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Computer forensics is the systematic inspection and analysis of a computer or other digital system for criminal investigation and misuse. A computer forensics professional needs to have a good grasp of technical and legal issues, and be able to apply those skills to practical investigation and analysis and the provision of evidence for legal or commercial use. FORC will assist the partners in the development of knowledge and appropriate practice in relation to digital crime in two main areas.

Firstly project members will conduct a survey of leading common law and civil jurisdictions, including European Union law, to provide a guide to areas which currently fall within the definition of digital crime. These range from computer based fraud to harassment through social media. FORC will evaluate the challenges which have existed in mounting criminal investigations and successful prosecutions in the countries concerned. This evaluation will draw on academic journals, official reports and statistics and any consequential adjustments made to legislation and policy. Secondly FORC will assist the partners in developing best practice in relation to the use of digital sources in criminal investigation and presentation of evidence at trial. It will consider ways in which such sources have assisted intelligence gathering and the distinguish those areas where the digital sources, including those in social networking sites, constituted criminal activity itself and those where they have provided circumstantial or identification evidence of criminal activity more generally.  Areas covered will include authentication of electronic communications, the use of hearsay evidence, and evidence obtained by unauthorized official activity.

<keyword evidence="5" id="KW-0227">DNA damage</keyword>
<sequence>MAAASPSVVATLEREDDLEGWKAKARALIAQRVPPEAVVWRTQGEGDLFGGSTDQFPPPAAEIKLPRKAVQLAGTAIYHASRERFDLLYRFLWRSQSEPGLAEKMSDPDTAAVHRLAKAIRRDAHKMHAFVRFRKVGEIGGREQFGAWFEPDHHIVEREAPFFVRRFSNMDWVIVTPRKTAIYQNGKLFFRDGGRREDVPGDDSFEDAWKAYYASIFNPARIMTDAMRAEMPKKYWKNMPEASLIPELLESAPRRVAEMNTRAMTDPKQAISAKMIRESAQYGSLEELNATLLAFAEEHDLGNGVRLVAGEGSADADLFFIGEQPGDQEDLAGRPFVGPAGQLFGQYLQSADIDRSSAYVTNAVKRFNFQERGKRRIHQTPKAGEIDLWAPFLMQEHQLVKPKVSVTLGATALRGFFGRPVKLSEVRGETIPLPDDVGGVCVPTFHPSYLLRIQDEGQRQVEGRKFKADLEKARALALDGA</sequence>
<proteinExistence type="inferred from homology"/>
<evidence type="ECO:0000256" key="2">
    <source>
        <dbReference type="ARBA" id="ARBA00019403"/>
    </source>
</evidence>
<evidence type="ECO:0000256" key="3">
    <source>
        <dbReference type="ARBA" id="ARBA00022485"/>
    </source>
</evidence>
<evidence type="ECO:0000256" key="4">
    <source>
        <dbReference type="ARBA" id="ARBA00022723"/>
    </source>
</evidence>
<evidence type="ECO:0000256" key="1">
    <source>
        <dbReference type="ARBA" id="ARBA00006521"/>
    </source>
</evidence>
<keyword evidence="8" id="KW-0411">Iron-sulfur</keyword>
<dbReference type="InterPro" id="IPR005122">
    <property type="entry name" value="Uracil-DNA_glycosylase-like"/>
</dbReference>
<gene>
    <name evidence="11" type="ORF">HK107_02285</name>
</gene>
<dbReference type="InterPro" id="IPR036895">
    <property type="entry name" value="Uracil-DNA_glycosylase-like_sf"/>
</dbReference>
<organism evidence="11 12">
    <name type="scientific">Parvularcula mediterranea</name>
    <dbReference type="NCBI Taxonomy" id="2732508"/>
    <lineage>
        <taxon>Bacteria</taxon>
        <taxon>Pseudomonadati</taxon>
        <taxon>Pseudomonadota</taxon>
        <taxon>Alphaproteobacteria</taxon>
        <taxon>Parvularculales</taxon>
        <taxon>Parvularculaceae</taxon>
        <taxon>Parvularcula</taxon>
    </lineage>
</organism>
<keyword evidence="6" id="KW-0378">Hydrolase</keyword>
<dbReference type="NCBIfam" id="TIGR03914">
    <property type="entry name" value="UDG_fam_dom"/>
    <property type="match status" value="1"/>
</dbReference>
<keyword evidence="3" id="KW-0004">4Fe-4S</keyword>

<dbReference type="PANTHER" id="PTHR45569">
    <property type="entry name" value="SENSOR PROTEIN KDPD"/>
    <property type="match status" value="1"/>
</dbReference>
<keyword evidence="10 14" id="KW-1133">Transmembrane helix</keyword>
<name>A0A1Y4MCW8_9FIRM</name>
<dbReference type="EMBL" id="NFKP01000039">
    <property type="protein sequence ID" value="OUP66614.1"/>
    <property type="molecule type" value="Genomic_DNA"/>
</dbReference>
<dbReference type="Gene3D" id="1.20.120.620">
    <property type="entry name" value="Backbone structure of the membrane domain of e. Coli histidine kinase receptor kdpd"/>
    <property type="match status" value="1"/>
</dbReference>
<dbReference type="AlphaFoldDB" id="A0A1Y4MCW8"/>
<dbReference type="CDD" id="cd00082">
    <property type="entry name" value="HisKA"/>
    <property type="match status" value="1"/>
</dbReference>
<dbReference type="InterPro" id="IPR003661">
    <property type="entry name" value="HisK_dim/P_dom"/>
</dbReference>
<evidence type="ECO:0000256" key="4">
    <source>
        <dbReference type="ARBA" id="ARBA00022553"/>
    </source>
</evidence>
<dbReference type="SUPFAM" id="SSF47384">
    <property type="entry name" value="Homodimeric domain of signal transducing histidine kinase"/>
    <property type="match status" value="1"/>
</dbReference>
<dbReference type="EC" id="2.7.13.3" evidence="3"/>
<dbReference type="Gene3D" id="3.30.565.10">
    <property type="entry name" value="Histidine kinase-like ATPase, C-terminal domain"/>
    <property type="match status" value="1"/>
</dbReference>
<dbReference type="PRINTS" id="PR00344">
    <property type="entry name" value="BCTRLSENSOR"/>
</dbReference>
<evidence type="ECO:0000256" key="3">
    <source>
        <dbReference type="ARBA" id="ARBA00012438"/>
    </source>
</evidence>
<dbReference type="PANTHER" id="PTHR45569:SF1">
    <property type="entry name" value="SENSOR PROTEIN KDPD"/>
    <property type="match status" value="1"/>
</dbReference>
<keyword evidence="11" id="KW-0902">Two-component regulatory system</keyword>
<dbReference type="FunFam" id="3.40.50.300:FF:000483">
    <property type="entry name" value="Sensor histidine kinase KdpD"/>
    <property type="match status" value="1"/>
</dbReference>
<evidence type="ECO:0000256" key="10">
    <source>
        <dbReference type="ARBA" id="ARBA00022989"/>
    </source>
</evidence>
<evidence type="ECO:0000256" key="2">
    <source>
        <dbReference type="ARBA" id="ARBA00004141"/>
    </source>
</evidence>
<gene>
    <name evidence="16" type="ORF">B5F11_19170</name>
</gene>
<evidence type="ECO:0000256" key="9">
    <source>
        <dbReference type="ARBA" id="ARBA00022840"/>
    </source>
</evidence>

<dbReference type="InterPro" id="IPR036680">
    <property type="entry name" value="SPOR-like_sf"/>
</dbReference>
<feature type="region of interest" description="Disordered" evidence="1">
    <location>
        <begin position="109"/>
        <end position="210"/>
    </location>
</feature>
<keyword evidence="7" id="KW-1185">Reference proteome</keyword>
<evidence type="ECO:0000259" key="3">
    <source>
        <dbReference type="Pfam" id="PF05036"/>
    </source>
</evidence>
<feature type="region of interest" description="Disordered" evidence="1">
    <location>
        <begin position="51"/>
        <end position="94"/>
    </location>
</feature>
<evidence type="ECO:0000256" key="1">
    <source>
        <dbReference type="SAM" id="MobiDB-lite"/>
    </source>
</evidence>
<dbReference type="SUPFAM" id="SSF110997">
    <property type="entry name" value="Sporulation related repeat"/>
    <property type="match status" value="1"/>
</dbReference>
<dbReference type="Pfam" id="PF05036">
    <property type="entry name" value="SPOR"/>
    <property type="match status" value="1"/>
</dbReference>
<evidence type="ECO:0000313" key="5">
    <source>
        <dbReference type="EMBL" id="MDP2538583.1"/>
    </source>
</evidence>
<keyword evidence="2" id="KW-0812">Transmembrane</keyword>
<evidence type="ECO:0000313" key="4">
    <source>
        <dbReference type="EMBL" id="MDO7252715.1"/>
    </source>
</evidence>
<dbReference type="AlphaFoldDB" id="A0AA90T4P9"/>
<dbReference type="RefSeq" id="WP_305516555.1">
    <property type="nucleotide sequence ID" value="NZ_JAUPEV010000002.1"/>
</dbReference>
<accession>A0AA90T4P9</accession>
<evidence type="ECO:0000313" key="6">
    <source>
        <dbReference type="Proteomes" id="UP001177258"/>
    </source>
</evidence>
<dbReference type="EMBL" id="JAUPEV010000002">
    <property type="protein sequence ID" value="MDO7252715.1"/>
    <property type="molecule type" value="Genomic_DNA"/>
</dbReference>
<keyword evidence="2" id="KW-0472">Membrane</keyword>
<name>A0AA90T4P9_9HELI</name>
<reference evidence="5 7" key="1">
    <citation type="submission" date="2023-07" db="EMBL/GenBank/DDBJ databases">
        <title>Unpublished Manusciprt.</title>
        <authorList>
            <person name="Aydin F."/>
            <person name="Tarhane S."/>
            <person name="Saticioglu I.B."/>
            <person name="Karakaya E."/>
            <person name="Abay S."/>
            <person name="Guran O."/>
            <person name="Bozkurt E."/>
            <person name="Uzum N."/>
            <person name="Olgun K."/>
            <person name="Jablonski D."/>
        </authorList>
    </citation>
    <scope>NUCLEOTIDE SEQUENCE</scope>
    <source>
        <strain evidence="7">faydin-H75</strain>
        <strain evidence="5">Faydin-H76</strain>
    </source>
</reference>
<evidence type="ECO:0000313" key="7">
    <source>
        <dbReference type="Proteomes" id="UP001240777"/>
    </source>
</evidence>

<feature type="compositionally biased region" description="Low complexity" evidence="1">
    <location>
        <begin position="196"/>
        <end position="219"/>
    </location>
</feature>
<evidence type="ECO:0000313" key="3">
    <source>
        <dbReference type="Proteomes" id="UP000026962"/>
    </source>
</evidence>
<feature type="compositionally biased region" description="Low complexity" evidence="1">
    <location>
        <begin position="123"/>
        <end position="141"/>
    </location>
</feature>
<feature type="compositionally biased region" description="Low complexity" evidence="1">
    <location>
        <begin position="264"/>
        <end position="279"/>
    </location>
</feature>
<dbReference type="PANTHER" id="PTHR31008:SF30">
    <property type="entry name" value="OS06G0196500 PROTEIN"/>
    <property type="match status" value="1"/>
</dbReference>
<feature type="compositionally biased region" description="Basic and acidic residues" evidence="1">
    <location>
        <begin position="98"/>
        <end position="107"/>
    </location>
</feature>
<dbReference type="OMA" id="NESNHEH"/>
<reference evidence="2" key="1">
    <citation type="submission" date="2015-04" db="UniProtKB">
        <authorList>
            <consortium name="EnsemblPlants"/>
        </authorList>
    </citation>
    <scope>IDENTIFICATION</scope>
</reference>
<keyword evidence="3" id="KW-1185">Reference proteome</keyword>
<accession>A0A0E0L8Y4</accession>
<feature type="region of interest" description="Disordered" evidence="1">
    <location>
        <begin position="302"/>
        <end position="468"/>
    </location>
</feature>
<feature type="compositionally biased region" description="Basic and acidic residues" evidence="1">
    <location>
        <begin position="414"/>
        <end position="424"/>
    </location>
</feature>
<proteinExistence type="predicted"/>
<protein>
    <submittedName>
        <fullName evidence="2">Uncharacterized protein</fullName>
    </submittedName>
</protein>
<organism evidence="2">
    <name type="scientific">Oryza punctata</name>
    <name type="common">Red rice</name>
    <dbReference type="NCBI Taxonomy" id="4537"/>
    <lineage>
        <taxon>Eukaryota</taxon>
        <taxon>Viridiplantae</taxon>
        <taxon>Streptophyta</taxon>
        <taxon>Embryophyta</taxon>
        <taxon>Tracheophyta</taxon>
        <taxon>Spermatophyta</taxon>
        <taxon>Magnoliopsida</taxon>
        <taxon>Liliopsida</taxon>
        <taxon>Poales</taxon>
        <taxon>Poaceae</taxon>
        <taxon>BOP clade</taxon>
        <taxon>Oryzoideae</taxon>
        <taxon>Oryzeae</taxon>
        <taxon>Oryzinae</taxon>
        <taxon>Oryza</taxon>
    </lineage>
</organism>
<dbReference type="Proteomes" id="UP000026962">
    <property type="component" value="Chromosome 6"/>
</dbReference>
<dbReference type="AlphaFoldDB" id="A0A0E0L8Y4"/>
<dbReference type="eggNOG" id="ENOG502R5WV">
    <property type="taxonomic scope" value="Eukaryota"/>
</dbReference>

The project aims to improve the level of competences and skills of the four consortium partner universities in Palestine and Jordan by enabling them to develop sustainable integrated curricula in Forensic Computing, across the domains of Law and Technology.